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Targeting protein SAP2 restores mosquito sensitivity to pyrethroid insecticides

Release date: 2020-01-07 Views: 0

Source: Biovalley  

In a new study, researchers from the Liverpool School of Tropical Medicine in the UK have discovered a whole new mechanism for insecticide resistance in mosquitoes carrying the Plasmodium parasite. After studying two major malaria vectors in West Africa-Anopheles gambiae and Anopheles coluzzii-they found that a specific family of binding proteins located on the mosquito legs was Insecticide-resistant mosquito populations are highly expressed. The relevant research results were recently published in the journal Nature and the title of the paper was "A sensory appendage protein protects malaria vectors from pyrethroids".

The first author of the paper, Dr. Victoria Ingham explained, "We have discovered a new mechanism of insecticide resistance, which we believe is causing the mosquito net to be less effective than expected. When mosquitoes stay on the mosquito net, the mosquito The direct binding of the binding protein on the leg to the insecticide makes it an excellent potential target for future development of additives to be added to mosquito nets to overcome this powerful resistance mechanism. "

After studying the two Anopheles species, the researchers found that the binding protein SAP2 was elevated in the insecticide-resistant mosquito population and was a type of insecticide used on all nets-pyrethroids (pyrethroids) ) --- It will rise further after exposure. They found that mosquitoes' sensitivity to pyrethroids could be restored when their expression levels were reduced by partially silencing the gene encoding the protein. Conversely, when this protein is expressed at high levels, mosquitoes that were previously sensitive to pyrethroids become resistant to such insecticides.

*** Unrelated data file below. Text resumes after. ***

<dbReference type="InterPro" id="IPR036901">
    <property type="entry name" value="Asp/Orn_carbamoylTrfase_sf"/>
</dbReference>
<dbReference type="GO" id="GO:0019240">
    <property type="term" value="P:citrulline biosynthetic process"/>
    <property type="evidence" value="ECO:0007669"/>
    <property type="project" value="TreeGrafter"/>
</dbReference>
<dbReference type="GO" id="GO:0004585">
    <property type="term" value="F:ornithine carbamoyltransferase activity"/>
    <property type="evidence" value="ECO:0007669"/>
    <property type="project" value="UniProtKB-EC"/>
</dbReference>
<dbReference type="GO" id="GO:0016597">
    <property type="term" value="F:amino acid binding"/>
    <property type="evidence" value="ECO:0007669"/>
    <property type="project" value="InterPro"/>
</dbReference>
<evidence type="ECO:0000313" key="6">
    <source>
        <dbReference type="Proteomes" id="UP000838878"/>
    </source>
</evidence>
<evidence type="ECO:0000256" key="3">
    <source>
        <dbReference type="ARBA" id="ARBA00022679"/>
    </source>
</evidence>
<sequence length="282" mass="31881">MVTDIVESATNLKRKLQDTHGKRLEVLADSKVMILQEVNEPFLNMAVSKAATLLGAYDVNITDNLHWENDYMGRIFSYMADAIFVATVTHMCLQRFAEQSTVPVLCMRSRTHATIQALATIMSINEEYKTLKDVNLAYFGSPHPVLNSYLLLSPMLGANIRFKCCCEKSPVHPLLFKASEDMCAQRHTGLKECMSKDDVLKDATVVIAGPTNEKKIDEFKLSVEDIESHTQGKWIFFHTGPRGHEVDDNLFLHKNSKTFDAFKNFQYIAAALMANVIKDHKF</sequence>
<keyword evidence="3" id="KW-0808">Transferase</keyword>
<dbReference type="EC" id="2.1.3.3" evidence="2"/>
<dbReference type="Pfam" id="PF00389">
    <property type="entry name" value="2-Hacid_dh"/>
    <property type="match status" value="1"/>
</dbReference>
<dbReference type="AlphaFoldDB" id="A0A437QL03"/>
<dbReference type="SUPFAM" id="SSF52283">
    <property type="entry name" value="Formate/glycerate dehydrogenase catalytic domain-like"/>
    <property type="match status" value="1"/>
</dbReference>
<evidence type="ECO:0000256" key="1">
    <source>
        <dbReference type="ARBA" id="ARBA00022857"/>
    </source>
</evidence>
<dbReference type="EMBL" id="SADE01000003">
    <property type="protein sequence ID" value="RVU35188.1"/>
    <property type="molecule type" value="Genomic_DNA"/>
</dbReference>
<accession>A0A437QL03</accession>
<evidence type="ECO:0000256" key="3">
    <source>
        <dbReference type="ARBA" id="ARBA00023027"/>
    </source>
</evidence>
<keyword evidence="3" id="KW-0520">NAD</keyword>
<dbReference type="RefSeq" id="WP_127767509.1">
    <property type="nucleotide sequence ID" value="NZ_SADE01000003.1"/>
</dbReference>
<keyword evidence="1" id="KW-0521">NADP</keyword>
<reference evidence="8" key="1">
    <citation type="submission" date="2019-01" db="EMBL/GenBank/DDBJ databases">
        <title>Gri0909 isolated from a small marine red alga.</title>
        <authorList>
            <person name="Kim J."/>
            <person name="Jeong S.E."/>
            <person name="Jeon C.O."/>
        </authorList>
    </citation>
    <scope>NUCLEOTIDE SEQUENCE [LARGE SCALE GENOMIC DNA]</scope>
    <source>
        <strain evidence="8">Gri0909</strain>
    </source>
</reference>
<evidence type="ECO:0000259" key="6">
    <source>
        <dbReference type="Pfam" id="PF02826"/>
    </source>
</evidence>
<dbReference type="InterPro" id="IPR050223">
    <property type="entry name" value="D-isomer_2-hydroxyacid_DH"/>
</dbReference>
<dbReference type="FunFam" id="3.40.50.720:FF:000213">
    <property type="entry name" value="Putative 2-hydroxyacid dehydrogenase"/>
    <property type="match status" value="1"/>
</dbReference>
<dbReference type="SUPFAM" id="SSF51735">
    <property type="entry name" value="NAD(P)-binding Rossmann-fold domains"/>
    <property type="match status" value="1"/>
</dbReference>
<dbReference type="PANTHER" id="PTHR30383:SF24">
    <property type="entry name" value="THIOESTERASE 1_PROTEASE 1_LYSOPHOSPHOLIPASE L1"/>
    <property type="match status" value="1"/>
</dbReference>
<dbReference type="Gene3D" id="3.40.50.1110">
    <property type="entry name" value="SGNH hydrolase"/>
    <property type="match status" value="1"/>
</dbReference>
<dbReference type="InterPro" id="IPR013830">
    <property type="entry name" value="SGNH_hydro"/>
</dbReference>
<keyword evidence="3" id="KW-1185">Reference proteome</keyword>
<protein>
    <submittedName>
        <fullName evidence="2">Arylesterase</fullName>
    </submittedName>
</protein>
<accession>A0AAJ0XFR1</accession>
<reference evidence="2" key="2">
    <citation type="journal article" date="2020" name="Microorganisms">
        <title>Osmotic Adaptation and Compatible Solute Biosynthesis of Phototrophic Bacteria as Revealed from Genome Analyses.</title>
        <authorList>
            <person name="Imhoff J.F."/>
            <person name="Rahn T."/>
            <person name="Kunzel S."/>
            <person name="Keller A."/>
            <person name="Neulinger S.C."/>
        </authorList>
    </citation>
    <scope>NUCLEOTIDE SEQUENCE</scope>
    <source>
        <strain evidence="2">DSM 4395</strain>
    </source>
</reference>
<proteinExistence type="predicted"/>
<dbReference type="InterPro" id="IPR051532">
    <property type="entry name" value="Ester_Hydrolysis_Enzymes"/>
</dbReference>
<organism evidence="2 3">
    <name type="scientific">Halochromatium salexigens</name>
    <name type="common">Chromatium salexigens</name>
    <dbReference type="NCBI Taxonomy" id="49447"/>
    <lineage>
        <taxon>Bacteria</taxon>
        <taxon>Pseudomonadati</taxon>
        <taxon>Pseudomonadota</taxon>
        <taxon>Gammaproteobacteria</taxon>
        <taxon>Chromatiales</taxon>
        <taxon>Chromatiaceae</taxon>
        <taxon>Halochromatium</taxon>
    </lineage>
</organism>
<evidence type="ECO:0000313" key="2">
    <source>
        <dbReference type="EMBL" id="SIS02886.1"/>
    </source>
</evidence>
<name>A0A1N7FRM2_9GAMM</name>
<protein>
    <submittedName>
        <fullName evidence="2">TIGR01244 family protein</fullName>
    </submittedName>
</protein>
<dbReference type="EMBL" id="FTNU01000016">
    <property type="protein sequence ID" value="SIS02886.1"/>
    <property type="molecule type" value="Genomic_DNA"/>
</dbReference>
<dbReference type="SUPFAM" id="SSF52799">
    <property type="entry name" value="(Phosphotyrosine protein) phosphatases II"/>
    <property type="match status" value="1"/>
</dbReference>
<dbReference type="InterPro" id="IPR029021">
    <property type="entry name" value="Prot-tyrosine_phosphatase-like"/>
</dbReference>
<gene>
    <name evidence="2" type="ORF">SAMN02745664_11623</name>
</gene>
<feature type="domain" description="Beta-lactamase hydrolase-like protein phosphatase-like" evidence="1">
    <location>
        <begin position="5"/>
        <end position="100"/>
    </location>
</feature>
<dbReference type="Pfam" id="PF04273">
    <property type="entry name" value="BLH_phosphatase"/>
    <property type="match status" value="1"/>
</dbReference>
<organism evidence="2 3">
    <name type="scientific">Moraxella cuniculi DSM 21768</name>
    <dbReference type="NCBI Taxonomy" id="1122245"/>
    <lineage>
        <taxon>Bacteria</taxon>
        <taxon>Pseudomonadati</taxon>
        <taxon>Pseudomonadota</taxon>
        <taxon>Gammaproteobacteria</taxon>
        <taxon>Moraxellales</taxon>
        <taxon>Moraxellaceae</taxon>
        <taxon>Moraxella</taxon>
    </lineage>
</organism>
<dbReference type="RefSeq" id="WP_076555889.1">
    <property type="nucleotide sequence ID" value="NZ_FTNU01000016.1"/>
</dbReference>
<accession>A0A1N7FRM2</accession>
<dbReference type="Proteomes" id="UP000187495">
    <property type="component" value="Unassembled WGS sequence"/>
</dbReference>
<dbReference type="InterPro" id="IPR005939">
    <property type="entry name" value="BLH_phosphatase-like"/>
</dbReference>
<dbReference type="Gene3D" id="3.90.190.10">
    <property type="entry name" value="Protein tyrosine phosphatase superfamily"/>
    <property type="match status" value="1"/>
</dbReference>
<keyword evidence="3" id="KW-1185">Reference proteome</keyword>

The increased insecticide resistance of the entire mosquito population has led to the introduction of new insecticide-treated mosquito nets containing the synergist piperonyl butoxide (PBO) and pyrethroid insecticides. This synergist targets one of the most extensive and previously most effective drug resistance mechanisms caused by cytochrome P450. However, mosquitoes are constantly developing new resistance mechanisms. The discovery of this new drug resistance mechanism provides an excellent opportunity to identify other synergists that can be used to restore susceptibility.

Crucially, the research has enabled humans to better understand and reduce insecticide resistance in mosquito populations to ensure that the sharp decline in disease incidence over the past decades is irreversible. This newly discovered drug resistance mechanism may provide important targets for us to monitor insecticide resistance, develop novel compounds that can block pyrethroid resistance and prevent malaria transmission. "

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